Prevention & Public Health Fund Back on Chopping Block

Just when we thought the Prevention and Public Health Fund (PPHF) was going to be OK because of the downfall of the ACA repeal efforts, along comes the “Champions Act” which would cut this important public health fund by 57%.

The “Community Health & Medical Professionals Improve Our Nation Act” of 2017, or CHAMPION Act, would do some good things like support “330” grant funding for Community Health Centers, continue to fund the National Health Service Corps and Teaching Health Center Graduate Medical Education. 

But, the legislation pays for the extension by cutting the Prevention & Public Health Fund by 57% (a cut of $6.35B over the next 10 years). 

The ACA established the Fund to establish a framework for prevention, wellness, and public health initiatives to reduce long-term health costs. It focuses on preventing expensive chronic medical conditions by providing expanded and sustained national investment in public health programs that improve health and restrain the rate of growth in health care costs.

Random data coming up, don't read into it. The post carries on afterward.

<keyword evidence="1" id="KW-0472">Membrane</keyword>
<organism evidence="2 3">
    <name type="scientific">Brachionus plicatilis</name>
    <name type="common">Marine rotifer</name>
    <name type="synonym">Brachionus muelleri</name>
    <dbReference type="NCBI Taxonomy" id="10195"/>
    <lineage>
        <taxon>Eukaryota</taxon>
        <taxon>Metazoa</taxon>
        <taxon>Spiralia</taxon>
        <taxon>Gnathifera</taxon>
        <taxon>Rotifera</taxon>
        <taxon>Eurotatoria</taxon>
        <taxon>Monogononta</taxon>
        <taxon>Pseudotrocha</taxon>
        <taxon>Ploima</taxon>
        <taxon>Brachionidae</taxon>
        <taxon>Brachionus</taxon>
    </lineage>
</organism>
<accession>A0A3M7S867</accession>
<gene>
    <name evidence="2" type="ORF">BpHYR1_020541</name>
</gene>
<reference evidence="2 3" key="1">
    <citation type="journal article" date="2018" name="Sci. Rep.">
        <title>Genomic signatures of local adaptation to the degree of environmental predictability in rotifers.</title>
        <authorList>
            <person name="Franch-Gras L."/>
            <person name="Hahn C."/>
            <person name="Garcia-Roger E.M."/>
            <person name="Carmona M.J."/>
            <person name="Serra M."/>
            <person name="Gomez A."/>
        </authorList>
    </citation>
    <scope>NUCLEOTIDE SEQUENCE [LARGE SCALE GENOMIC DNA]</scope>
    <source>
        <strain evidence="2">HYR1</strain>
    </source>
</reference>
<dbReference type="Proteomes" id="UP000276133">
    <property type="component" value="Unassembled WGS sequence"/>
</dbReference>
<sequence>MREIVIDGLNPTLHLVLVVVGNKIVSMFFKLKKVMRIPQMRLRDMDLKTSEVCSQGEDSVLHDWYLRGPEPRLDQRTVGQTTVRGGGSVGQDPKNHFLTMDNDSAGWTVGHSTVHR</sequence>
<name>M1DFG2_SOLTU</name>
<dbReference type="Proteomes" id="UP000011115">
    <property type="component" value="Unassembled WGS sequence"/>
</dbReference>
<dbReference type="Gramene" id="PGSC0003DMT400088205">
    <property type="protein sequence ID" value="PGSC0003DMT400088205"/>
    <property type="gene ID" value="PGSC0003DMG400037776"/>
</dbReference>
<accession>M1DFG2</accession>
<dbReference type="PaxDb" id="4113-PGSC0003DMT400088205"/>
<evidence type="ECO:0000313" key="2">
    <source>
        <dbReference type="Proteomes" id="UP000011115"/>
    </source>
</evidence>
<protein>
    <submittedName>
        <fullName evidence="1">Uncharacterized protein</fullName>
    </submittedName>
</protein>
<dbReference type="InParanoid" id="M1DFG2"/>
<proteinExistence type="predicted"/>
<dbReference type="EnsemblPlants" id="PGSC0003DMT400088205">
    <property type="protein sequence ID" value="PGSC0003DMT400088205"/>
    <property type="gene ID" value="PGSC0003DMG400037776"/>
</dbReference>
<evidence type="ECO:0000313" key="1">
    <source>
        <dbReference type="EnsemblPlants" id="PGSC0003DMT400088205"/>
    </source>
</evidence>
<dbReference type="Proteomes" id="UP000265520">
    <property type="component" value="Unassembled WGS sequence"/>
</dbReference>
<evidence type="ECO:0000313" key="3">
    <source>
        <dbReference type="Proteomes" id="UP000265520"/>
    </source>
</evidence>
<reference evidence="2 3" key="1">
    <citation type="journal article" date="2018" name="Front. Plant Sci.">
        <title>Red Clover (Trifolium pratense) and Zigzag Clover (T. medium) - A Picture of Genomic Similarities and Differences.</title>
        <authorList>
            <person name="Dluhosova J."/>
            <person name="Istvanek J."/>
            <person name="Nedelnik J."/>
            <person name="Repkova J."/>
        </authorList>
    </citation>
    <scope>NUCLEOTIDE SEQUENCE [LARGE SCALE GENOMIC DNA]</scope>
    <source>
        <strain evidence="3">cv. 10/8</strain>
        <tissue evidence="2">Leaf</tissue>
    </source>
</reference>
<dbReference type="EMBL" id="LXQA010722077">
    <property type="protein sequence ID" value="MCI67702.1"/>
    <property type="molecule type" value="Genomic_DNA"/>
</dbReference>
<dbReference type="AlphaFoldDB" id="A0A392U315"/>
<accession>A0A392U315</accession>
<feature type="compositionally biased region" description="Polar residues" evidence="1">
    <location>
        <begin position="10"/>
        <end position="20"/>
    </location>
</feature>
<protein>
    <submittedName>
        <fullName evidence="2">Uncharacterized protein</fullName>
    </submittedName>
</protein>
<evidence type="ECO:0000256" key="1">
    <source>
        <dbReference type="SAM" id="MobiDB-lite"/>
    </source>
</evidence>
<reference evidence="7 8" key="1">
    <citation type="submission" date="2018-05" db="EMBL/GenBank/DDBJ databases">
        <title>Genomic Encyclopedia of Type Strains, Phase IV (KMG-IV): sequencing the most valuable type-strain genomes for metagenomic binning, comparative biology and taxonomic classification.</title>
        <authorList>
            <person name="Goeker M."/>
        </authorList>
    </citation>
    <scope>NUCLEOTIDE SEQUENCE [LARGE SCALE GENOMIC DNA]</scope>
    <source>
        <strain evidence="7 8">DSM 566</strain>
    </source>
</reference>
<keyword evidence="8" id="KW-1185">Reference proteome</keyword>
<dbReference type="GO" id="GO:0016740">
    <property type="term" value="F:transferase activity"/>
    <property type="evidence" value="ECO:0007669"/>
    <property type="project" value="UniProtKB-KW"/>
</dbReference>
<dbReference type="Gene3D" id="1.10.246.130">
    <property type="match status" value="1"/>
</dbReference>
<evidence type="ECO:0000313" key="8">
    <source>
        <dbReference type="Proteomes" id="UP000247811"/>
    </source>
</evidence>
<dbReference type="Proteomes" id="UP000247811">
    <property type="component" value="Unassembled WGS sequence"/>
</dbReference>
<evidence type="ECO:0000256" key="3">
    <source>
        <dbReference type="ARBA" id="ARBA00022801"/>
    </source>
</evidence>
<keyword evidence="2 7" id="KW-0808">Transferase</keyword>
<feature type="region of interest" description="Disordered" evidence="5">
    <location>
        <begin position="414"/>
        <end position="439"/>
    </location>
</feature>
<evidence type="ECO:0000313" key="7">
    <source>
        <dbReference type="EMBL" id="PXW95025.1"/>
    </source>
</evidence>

This investment in public health infrastructure is evidence-based. Research suggests that funding for community-based public health has a 5.6 to 1 return on investment. In other words, every dollar invested in evidence-based prevention programs results in a $5.6 in savings in overall health care costs.

Arizona state and county public health programs have received more than $52.6M via the Fund since 2010. This $9.3 million annual investment is at work in Arizona, providing critical resources that support evidence-based, community prevention activities tailored to meet community health needs and preferences. Evidence-based investments in Arizona include:

  • Building immunization services to prevent serious infectious disease outbreaks;

  • Prescription painkiller (opioid) and heroin use prevention;

  • Health security funds for bioterrorism, disease outbreaks, and disasters;

  • Promoting better detection and response to disease threats;

  • Lead poisoning prevention;

  • Reducing tobacco use; and

  • Reducing diabetes, heart disease, and obesity.

Here’s a report we wrote with the Vitalyst Health Foundation that details the public health programming that’s at risk again.

We’ll continue to track this bill and issue an Action Alert when the time is right.